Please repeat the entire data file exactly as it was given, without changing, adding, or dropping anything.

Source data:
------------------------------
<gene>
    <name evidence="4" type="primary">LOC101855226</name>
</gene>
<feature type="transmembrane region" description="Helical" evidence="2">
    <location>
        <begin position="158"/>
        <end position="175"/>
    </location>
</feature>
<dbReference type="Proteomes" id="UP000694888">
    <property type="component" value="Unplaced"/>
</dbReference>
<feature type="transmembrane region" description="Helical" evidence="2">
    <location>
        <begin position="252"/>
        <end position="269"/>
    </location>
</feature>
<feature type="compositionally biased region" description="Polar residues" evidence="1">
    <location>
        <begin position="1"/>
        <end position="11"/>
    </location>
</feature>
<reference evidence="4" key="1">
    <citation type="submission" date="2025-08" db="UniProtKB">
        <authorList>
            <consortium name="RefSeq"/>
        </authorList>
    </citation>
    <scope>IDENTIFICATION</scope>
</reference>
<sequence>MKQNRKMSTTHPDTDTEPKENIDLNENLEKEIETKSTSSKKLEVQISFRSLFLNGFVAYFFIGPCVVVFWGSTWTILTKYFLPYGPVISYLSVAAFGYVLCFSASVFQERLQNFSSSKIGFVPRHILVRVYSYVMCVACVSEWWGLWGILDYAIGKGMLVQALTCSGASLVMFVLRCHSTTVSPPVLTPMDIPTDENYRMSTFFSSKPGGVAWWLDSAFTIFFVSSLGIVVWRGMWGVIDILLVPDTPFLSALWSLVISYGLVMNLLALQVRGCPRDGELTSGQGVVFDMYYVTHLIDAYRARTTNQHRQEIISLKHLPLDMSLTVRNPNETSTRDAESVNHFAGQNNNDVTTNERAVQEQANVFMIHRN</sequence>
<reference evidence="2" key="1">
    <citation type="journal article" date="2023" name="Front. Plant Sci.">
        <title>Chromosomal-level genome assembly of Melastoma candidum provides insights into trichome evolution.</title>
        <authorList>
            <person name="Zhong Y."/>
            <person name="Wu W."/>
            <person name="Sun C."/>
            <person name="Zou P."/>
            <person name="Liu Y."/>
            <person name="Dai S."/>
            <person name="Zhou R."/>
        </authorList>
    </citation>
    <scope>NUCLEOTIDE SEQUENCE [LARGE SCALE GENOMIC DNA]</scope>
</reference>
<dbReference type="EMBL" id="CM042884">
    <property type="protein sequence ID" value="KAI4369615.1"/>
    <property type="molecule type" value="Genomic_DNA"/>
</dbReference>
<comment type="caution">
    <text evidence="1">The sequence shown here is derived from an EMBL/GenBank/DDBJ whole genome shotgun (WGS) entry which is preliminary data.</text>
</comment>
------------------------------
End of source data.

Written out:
<gene>
    <name evidence="4" type="primary">LOC101855226</name>
</gene>
<feature type="transmembrane region" description="Helical" evidence="2">
    <location>
        <begin position="158"/>
        <end position="175"/>
    </location>
</feature>
<dbReference type="Proteomes" id="UP000694888">
    <property type="component" value="Unplaced"/>
</dbReference>
<feature type="transmembrane region" description="Helical" evidence="2">
    <location>
        <begin position="252"/>
        <end position="269"/>
    </location>
</feature>
<feature type="compositionally biased region" description="Polar residues" evidence="1">
    <location>
        <begin position="1"/>
        <end position="11"/>
    </location>
</feature>
<reference evidence="4" key="1">
    <citation type="submission" date="2025-08" db="UniProtKB">
        <authorList>
            <consortium name="RefSeq"/>
        </authorList>
    </citation>
    <scope>IDENTIFICATION</scope>
</reference>
<sequence>MKQNRKMSTTHPDTDTEPKENIDLNENLEKEIETKSTSSKKLEVQISFRSLFLNGFVAYFFIGPCVVVFWGSTWTILTKYFLPYGPVISYLSVAAFGYVLCFSASVFQERLQNFSSSKIGFVPRHILVRVYSYVMCVACVSEWWGLWGILDYAIGKGMLVQALTCSGASLVMFVLRCHSTTVSPPVLTPMDIPTDENYRMSTFFSSKPGGVAWWLDSAFTIFFVSSLGIVVWRGMWGVIDILLVPDTPFLSALWSLVISYGLVMNLLALQVRGCPRDGELTSGQGVVFDMYYVTHLIDAYRARTTNQHRQEIISLKHLPLDMSLTVRNPNETSTRDAESVNHFAGQNNNDVTTNERAVQEQANVFMIHRN</sequence>
<reference evidence="2" key="1">
    <citation type="journal article" date="2023" name="Front. Plant Sci.">
        <title>Chromosomal-level genome assembly of Melastoma candidum provides insights into trichome evolution.</title>
        <authorList>
            <person name="Zhong Y."/>
            <person name="Wu W."/>
            <person name="Sun C."/>
            <person name="Zou P."/>
            <person name="Liu Y."/>
            <person name="Dai S."/>
            <person name="Zhou R."/>
        </authorList>
    </citation>
    <scope>NUCLEOTIDE SEQUENCE [LARGE SCALE GENOMIC DNA]</scope>
</reference>
<dbReference type="EMBL" id="CM042884">
    <property type="protein sequence ID" value="KAI4369615.1"/>
    <property type="molecule type" value="Genomic_DNA"/>
</dbReference>
<comment type="caution">
    <text evidence="1">The sequence shown here is derived from an EMBL/GenBank/DDBJ whole genome shotgun (WGS) entry which is preliminary data.</text>
</comment>